Bidwai sets out to map a complex terrain, ranging from individuals identified as communists at a very early point in their political trajectory to others who adopted the appellation of socialists. In the vast spaces in between and elsewhere, stood the Congress, which nurtured these – as well as the opposite ideologies – in the years of political awakening in colonial India. Bidwai is attentive to the unique perspectives of all the streams that arose from the Left. The socialists, he says, were "highly influential in Indian politics and more numerous than the communists at one time", but prone to "greater individualism and weak, if less-than-rigid organisation". Socialism became identified with the political trend of opposition to the Congress in India. As for the Communists, they failed to develop a robust theoretical capacity to deal with evolving contingencies within colonial as also post-independence India. Dependent on the tutelage of the Soviet Union to a great extent, they went along with a policy of supporting the Congress on key issues, while maintaining a distance on matters of core importance.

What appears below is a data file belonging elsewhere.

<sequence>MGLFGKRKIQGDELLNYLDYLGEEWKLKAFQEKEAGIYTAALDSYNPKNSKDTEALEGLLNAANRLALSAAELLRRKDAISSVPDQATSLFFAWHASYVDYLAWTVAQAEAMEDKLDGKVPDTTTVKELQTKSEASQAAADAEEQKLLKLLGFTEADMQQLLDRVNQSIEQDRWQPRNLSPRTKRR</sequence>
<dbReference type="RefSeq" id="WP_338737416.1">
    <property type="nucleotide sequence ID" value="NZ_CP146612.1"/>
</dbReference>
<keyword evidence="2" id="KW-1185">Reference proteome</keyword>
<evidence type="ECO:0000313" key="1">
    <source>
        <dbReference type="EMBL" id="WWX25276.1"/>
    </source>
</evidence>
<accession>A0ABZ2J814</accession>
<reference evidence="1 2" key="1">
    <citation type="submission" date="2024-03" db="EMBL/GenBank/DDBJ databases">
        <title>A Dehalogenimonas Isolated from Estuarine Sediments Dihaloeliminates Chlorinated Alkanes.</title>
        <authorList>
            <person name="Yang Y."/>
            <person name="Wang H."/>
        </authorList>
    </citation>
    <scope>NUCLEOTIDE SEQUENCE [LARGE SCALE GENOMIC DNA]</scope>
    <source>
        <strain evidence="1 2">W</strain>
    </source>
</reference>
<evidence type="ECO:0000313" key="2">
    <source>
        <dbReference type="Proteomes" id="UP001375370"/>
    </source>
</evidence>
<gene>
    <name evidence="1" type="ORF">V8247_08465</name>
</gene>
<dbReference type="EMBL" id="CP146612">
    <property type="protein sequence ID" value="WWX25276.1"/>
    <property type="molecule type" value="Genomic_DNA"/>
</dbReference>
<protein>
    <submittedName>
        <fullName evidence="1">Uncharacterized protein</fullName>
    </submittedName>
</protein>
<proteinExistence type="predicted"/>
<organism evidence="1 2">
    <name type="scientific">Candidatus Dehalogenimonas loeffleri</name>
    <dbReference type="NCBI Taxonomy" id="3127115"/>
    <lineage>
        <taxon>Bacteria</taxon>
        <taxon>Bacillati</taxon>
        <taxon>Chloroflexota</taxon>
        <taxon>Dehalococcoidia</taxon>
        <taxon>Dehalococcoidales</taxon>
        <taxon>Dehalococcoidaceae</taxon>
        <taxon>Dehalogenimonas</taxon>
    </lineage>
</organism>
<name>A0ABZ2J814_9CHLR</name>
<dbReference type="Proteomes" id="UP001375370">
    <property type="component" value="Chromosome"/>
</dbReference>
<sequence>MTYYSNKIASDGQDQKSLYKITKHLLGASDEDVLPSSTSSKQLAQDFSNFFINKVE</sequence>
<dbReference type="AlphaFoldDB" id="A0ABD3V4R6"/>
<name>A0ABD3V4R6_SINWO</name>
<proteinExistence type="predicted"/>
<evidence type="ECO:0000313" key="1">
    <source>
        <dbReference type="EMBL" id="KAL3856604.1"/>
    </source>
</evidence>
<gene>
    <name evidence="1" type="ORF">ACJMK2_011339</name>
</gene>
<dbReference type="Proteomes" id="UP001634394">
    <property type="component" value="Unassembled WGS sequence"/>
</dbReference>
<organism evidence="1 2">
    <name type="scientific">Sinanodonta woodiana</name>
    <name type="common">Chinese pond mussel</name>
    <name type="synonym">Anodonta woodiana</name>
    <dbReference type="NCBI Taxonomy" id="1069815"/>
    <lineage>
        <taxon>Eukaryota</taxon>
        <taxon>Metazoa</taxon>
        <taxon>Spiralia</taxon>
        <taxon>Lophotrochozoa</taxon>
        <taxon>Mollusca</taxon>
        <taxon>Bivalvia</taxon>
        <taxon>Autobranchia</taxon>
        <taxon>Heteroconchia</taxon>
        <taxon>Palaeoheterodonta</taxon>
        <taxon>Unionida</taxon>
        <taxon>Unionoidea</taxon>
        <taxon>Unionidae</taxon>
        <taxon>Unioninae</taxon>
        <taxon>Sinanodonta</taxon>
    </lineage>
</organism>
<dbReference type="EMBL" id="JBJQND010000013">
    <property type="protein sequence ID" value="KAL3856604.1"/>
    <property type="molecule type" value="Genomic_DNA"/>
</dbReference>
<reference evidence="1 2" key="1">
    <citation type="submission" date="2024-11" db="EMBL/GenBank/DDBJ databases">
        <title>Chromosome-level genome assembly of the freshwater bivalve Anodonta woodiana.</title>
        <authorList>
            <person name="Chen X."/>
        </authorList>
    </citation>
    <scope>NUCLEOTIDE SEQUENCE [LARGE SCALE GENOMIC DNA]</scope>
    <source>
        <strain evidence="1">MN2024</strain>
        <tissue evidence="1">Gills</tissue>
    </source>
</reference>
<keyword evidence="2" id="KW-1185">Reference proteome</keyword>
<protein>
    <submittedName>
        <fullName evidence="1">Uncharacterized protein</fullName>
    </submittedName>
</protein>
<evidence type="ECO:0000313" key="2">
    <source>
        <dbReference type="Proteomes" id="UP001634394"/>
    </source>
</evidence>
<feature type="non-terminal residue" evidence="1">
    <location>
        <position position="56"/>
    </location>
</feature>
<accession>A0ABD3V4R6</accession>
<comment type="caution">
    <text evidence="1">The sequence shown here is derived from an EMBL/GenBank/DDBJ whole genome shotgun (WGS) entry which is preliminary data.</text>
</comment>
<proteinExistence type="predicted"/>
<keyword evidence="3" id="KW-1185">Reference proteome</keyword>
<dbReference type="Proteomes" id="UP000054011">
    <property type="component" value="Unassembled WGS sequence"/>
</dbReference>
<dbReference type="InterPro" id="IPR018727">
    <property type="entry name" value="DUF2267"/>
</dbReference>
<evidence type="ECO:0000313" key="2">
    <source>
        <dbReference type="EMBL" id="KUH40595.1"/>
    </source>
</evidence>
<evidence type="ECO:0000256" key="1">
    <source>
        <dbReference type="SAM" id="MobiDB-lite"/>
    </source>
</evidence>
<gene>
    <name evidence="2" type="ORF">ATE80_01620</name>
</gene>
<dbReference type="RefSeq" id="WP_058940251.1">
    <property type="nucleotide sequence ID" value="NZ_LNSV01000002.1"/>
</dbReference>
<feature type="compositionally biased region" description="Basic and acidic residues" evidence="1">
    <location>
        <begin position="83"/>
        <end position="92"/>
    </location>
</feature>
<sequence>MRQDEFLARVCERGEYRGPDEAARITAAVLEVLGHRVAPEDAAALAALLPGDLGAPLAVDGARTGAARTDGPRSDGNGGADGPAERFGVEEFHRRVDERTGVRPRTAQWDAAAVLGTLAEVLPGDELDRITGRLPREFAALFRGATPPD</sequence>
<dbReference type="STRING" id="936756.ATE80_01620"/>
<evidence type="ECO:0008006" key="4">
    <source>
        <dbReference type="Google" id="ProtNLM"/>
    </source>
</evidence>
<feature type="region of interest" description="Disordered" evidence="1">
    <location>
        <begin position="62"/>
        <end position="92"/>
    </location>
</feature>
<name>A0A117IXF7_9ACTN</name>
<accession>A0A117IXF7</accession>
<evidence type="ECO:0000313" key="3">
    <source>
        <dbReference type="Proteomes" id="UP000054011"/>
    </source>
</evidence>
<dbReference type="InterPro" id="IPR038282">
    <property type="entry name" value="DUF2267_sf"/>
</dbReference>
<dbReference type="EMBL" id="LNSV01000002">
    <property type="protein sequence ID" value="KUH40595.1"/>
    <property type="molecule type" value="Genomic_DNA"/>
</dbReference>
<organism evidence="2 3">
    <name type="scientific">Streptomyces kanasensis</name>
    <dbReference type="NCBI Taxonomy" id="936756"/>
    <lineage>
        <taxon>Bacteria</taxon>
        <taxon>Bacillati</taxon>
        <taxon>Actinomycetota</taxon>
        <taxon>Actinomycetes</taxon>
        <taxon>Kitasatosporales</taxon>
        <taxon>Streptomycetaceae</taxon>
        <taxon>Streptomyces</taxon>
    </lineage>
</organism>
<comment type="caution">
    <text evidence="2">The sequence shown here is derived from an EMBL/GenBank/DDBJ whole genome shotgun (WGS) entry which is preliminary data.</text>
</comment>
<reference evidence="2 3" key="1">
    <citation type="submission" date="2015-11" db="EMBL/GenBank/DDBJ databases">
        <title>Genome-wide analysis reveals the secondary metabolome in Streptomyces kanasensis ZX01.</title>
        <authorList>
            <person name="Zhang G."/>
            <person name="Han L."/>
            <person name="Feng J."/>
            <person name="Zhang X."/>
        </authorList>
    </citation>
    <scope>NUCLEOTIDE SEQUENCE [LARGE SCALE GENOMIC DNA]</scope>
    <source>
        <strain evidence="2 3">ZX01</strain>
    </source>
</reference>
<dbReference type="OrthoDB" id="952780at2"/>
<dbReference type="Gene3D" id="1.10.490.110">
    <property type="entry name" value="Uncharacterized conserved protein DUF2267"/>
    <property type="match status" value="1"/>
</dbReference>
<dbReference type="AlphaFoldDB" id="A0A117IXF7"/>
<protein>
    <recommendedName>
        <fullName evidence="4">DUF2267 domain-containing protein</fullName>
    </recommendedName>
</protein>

Tryst with Congress
India's Communists wandered in and out of various coalitions opposed to the Congress and also on perhaps an equal number of occasions, aligned with the Congress. For the Socialists, there was no such ambiguity. Following the authoritarian "emergency" regime declared by Indira Gandhi's Congress government in 1975, the Socialist stream determined that it was a historical imperative to submerge its identity within "Never Congress" politics. Once subsumed within the Janata Party in 1977, the unique Indian stream of socialism lost its identity and became a variable assemblage of caste compulsions. Bidwai recognises that this deprived thinking on the Left of valuable range and diversity.